Configure the Debugger

Next, you need to configure the debugger in Atmel Studio to discover and connect to the target EDBG IC on your Xplained Pro board.

First, navigate to Project > Properties as shown:


Next, under the project's 'Tool' settings, select your EDBG target from the pull-down. Select 'SWD' as the interface:


Save the tool setting by clicking on the Save All button:



Rebuild/Program the Target

Finally, click on the Start Without Debugging icon in Atmel Studio which re-builds the HEX file from the project source code, downloads/programs the HEX file onto the target MCU, and releases the target MCU Reset pin, allowing the program to execute.


If prompted, upgrade the EDBG firmware on the board:


You need to click on Start Without Debugging again after an EDBG firmware upgrade in order to rebuild/program the target.

After the programming is complete, you should see the Amber LED LED0 on the SAM D21 Xplained PRO board toggle at a 1 second rate:



Open MCP2221 I²C/SMBus Terminal Application

Open the MCP2221 I²C/SMBus Terminal Application. If the MCP2221 board is recognized, you should see the 'Select Device' field populated with the component ID on the far upper-right corner of the window:


If there is no device ID on that field, please refer to the MCP2221 terminal installation instructions to install the board.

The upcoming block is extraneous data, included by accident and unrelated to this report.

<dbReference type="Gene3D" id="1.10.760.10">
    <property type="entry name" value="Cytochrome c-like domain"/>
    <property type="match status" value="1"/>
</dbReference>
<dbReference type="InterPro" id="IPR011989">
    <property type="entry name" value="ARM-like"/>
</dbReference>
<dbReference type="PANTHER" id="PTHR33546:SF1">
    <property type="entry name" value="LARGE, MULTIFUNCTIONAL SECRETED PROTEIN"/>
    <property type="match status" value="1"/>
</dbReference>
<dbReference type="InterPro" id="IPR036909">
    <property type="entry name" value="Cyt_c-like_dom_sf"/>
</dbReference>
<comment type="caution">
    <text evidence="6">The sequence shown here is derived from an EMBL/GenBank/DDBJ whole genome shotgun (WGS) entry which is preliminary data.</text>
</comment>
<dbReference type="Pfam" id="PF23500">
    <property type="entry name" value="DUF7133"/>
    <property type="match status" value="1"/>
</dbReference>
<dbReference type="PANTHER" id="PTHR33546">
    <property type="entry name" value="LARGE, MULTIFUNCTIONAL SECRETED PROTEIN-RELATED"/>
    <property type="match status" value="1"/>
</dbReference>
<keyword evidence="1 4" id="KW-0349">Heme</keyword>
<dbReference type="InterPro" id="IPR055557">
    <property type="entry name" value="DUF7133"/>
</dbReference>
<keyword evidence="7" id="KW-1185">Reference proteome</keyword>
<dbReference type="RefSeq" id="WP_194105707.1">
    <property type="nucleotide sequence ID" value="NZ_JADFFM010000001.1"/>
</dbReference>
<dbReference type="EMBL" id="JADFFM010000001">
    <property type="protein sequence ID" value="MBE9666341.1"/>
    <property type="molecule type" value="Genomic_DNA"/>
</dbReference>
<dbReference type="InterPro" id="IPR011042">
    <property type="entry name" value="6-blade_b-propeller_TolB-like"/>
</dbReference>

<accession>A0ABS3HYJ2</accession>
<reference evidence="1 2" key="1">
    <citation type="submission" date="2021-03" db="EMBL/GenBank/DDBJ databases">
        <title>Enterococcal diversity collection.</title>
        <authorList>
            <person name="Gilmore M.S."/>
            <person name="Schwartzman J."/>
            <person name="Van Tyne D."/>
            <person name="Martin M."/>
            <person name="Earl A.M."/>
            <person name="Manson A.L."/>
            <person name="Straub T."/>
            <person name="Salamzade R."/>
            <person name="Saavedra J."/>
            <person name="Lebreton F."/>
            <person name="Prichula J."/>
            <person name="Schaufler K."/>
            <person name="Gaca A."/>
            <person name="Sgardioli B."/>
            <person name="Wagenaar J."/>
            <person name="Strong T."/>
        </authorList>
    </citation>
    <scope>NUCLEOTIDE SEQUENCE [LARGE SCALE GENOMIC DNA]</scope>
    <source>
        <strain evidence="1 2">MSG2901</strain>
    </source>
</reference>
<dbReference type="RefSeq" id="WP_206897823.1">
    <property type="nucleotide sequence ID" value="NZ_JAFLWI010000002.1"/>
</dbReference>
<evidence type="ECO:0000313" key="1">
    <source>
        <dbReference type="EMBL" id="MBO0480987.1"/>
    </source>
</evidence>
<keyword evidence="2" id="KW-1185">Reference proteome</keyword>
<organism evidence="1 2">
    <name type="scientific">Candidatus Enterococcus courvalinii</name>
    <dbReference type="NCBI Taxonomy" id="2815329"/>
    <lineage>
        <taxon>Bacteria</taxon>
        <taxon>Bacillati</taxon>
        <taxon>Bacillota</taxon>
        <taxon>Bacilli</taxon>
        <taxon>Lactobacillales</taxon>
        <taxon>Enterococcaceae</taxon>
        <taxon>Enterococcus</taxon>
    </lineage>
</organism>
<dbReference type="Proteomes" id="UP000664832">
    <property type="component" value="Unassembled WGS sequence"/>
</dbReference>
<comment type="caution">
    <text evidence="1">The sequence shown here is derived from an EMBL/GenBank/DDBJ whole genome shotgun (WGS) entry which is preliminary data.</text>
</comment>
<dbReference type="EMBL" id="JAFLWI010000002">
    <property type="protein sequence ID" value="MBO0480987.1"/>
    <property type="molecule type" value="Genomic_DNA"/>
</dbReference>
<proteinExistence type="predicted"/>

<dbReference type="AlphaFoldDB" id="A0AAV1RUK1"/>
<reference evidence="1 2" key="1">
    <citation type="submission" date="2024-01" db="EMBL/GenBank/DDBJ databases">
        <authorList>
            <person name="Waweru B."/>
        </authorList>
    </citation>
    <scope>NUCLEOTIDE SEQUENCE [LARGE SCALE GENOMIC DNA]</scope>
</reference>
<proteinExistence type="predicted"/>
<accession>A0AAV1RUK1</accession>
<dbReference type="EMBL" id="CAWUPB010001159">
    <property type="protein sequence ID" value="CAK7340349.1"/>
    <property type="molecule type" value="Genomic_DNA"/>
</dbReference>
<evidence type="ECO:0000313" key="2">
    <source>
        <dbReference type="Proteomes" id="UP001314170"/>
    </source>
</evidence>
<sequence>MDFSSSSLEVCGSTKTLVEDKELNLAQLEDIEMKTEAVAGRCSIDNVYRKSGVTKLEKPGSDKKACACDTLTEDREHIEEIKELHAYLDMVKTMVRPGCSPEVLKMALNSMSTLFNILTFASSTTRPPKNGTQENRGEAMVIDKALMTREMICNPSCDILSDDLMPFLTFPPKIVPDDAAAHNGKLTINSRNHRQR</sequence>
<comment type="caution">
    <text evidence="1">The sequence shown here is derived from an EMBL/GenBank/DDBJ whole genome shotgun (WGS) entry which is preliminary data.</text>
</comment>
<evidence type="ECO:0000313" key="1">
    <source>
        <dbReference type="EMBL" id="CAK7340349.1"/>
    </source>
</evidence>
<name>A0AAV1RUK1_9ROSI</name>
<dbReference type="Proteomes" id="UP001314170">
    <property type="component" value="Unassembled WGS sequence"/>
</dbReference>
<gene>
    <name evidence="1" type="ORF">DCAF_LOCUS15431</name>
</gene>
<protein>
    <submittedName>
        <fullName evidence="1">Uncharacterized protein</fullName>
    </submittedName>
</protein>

Import Commands

Now, select File > Import Commands. Navigate to the firmware solution folder and select the file MCP2221 - CMDs For I2C Slave Demo.csv:


You should now have the following commands listed under the Command list:



Issue Read Regs Command to the I²C Slave - Step 1

After the Terminal is configured, issue the first command on the list by pressing the button Send on the right side. This command accesses the I²C device address 0x20, which is the Slave address selected for this example, and write 0x00 to the register offset byte, initializing the register pointer for the memory map into 0x00. This is the first step required before issuing the Read Regs command:


The Received/Send Data sub-window on the bottom should show the following result:


If you get the following error message, it is likely that your I²C connections between the MCP2221 Breakout Board and XplainedPRO board are incorrect. Go back to the "Connection Diagram" section and review your connection.



Issue Read Regs Command to the I²C Slave - Step 2

After successfully issuing the command in step 6, run the command Read Regs, which is the next command below. This reads two bytes from the I²C Slave, the result should be the following:


The result shows that the first byte equals 0x01, which is the current LED blink pattern configuration. The second byte is 0x00, meaning the switch on the board is not pressed. If you press (and hold) the switch, the second byte should be 0x01 and this is the expected output on the terminal:


Always run the first command (step 6) before reading the two bytes (step 7).


Issue LED Pattern Behavior Commands

In order to control the LED0 blink pattern behavior, you can choose between three options:

  • To disable the LED0 blink pattern and have it solid OFF, run the following command:
  • To enable LED0 toggling at a 1 second period, run the following command:
  • To enable LED0 toggling at a 100 ms period, run the following command:

Always be sure that each command issued has a success output on the Received/Sent Data window as shown:



This example project demonstrated how to initialize the SAM D21 SERCOM l2C peripheral in Slave mode, as well as how to handle the interrupts generated by the different sources.